Across the woodsball fields and speedball arena of Long Live Paintball, contenders dodge the colorful fire of their opponents as they leap over cable spools and post up behind a charred bus or towers of barrels. It's on these obstacle-ridden grounds that dye-slingers compete in elimination-style games or battle to complete a given mission, such as capturing the adversary's flag and using it to pick popcorn kernels out of their teeth. Admission rates range from simple entry fees for the fully equipped to all-day Gold packages that supply players with a marker, 500 paintballs, and all the other necessary provisions. Rentable chest protectors cushion trunks from crossfire, and disposable camo cuts down on the time players spend fusing their DNA with that of a tree. Although the field is generally first-come, first-serve, the staff can prepare for parties of 10 or more with an advanced reservation.
The nine outdoor paintball fields at Battle Creek Outdoor Paintball Fields turn players’ adventure fantasies into reality. Each has its own terrain, obstacles, and atmosphere to transport competitors into new worlds. In James Town, players can duck into the remains of abandoned buildings to take cover from incoming paint pellets like Jesse James once did, and they can climb the Junkyard's towers of tires or perch atop large spools to take aim at approaching opponents. Players must decide whether to be good or evil in The Fortress, either defending the fortress-like structure’s honor or attempting to conquer it and vanquish their opponents. Fantastic narratives aside, those seeking regulation-style play can face off in The Woods and Speedball fields.
Actor Jamie Hector has made a career playing bad guys: drug lord Marlo Stanfield on The Wire, criminal Benjamin “Knox” Washington in Heroes, and villain Lincoln DeNeuf in Max Payne. The real-life Jamie, however, has a much different agenda. As one of the three founders of Moving Mountains, he draws New York’s inner-city youth off the streets and into the theater in order to steer them away from negative influences, such as bullying, gangs, violence, and substance abuse. He and his team of industry mentors cultivate an ensemble of young performers, musicians, and writers who create original plays and short films that delve deep into their age group’s social issues while spreading strong positive messages. In Moving Mountains’ film studio, mentors train budding directors, photographers, and technicians to create and promote short films and promotional artwork with the aid of industry-standard equipment. The mentors and their most senior students also tackle social problems at the source by traveling to city schools to educate audiences on topics including bullying, sexting, and how to make good choices in education and personal relationships.
Five Towns Mini Golf, Batting Range & Wild West Target Paintball offers a lively outdoor haunt where patrons contend with themselves and the laws of physics in a trinity of sphere-based recreation. A labyrinth of brick-ensconced emerald corridors puts putting proficiency to the test in each 18-hole round of mini golf, where steady strokes prevail against shaky hands. Bold contours form breaks more difficult to read than a fossilized Dostoevsky anthology. Each guest also receives five batting-cage tokens, good for 50 hardball or 80 wiffle-ball pitches taken within Five Towns' circular batting range. Automatic pitchers fire baseball facsimiles at four different speeds, topping out at 80 miles per hour, and softball swingers can knock spheroids served up in three varieties of arced pitches or a blazing fast-pitch setting. Two-dimensional denizens of frontier lore populate the Wild West Target Paintball shooting area, where sharpshooters outdraw bandana-faced outlaws and paintballs add chromatic décor to the façades of a central saloon, jailhouse, and Buffalo Bill's freshly buffed fingernails.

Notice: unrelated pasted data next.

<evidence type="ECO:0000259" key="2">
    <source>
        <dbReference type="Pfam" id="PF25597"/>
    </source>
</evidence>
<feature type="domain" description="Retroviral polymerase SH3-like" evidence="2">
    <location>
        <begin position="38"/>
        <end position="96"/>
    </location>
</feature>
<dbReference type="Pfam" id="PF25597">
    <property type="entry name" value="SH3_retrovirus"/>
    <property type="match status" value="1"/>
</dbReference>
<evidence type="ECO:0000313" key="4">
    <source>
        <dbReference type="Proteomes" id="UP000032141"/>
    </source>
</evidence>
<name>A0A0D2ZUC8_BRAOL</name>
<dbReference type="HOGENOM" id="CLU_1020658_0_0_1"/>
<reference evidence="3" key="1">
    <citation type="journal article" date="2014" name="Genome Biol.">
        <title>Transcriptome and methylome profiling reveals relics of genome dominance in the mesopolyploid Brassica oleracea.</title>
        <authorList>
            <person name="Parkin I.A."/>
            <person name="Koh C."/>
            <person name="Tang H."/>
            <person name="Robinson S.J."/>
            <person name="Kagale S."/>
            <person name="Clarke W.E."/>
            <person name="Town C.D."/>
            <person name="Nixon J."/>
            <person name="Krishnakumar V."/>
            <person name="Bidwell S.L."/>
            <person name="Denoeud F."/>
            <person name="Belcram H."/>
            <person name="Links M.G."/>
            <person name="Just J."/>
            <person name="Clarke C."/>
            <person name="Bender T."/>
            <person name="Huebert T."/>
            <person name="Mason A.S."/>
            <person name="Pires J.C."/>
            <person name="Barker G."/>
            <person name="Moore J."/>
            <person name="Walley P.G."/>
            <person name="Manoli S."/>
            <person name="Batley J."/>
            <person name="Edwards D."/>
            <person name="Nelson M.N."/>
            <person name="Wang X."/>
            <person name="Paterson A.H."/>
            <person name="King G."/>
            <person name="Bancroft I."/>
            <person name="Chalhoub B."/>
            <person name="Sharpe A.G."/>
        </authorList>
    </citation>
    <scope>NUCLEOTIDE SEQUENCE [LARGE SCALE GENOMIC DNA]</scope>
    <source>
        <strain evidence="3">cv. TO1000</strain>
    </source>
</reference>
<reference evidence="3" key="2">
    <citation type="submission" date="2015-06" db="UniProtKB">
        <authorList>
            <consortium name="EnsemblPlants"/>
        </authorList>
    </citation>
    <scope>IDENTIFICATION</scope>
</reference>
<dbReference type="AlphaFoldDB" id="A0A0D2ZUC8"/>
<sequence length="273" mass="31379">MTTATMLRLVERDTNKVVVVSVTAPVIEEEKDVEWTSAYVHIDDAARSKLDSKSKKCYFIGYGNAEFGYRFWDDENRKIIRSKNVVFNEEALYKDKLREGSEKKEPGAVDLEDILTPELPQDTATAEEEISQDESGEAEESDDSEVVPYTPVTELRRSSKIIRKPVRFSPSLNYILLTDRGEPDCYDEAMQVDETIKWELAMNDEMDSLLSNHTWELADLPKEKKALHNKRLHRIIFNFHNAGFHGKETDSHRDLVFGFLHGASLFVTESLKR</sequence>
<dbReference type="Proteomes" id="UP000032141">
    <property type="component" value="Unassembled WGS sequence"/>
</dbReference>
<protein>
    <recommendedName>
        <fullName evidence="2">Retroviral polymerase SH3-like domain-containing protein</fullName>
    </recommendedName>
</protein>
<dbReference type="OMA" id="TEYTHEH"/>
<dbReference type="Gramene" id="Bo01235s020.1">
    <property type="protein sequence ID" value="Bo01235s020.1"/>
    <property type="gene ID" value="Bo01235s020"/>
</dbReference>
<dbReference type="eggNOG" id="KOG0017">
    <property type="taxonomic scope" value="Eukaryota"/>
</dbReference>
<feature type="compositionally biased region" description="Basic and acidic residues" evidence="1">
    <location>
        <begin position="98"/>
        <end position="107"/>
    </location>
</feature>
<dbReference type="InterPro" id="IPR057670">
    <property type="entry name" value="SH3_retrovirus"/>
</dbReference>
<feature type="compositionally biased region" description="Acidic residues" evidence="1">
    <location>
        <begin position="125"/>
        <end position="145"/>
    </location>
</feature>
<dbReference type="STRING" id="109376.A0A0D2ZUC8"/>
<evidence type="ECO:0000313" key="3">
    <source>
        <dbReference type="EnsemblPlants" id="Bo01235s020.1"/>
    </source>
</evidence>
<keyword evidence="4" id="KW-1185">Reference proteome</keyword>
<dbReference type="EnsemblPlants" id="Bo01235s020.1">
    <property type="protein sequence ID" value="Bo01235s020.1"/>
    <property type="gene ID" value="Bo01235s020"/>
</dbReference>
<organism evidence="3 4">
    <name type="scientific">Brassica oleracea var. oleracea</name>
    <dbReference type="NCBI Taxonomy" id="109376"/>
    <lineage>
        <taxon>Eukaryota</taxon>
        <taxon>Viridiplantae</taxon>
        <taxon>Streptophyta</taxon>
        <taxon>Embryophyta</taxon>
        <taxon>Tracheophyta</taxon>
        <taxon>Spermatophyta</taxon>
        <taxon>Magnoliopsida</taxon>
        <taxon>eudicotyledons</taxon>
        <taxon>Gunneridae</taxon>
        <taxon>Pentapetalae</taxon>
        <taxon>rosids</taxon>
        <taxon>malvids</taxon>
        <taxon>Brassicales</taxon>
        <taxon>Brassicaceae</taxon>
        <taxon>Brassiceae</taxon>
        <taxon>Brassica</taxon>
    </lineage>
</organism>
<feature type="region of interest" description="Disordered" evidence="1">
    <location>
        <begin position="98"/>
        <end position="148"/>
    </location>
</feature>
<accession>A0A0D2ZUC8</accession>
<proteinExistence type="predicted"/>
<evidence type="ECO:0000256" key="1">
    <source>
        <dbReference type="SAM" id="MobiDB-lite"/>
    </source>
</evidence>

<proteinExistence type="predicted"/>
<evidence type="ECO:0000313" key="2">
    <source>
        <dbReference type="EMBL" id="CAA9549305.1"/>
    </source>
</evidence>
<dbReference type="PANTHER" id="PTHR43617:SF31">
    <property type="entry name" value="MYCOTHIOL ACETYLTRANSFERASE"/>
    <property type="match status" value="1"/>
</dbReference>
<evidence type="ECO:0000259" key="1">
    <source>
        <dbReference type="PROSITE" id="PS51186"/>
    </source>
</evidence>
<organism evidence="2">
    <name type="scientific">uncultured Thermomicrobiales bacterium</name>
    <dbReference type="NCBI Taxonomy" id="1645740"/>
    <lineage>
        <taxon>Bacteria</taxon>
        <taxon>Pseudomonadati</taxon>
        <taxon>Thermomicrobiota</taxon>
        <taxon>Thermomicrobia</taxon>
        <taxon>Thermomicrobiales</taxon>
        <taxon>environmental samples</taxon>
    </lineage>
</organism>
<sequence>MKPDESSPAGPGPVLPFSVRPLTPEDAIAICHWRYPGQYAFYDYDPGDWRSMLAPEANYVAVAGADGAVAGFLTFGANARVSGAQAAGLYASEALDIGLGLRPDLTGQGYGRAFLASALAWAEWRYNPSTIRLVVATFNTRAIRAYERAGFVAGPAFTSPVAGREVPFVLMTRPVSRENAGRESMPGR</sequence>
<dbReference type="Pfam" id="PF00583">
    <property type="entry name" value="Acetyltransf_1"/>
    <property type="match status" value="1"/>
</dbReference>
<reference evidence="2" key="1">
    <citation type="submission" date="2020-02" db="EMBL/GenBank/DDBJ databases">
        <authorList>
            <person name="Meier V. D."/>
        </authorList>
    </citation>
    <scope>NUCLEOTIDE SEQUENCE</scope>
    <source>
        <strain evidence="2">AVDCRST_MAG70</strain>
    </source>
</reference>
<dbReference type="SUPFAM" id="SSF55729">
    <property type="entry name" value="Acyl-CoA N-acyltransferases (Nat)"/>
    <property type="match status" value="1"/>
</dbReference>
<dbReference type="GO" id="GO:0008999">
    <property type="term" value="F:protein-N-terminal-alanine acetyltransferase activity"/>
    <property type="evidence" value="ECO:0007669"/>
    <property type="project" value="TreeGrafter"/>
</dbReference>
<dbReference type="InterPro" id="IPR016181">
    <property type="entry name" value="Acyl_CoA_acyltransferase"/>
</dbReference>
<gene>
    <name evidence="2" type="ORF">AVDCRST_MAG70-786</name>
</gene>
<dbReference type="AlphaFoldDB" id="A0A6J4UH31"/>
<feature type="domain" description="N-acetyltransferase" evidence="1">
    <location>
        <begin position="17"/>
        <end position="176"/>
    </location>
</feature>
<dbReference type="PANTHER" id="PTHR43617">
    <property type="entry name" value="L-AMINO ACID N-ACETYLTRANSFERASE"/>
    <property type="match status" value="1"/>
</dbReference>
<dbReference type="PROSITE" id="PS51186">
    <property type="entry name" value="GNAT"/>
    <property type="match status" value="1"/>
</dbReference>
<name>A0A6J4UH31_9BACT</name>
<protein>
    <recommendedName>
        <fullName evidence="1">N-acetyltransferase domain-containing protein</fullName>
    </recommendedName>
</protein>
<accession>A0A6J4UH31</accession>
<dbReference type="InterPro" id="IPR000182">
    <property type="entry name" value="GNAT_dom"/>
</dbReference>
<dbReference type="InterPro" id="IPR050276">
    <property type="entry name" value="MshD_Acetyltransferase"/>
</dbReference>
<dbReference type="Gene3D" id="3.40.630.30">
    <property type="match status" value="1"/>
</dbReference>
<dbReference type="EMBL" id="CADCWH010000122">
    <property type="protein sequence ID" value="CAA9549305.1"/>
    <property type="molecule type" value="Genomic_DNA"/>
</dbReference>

Located inside the Poughkeepsie Galleria, Vendetta Paintball and Laser Combat challenges players to technologically advanced games of laser tag and paintball on a 22,000-square-foot indoor field. Designed to mimic live-action games of Call of Duty or Halo, Battlefield Live laser tag manufactures adrenaline with real-time hit feedback, realistic special effects, and equipment that can simulate 69 different weapons, ranging from AK-47s to banana-cream pies. The facility’s professional-grade indoor PSP paintball field lets gamers improve their hand-eye coordination while simultaneously turning rivals into walking tie-dyed targets.
Cousins Dean Del Prete and Paul Sattler started playing paintball for fun in 1986. Noticing a lack of places to play or find equipment, the pair took advantage of this business opportunity and founded Cousins Paintball the following year, creating a one-stop shop for players. They started out with the only paintball field on Long Island, and since then, they have grown to encompass 10 New York locations with scenario and speedball fields. Today, teams equipped with full mask and semiautomatic paint markers wander across their 20- to 80-acre spaces, searching for the opposing team's flag. Eco-friendly paint ensures trees do not suffer lasting damage, and themes such as hide-and-seek and cops and robbers add variety to a full day of games.
Obnoxious Paintball offers 25,000 square feet of indoor, climate-controlled splatter heaven, with an X-Ball field (110'x125') equipped with labyrinths of inflatable rubber bunkers for strategy and shelter. Chromatic warriors brandish the exclusive, all-metal Planet Eclipse ETEK3 AM paintball gun, its compressed air tank rapidly ejecting a barrage of kaleidoscopic paint spheres that eliminate opponents from the game after transforming each one into a flesh-and-blood Jackson Pollock piece. Players can bring their own artistic armor or rent masks and chest protectors for $5 each.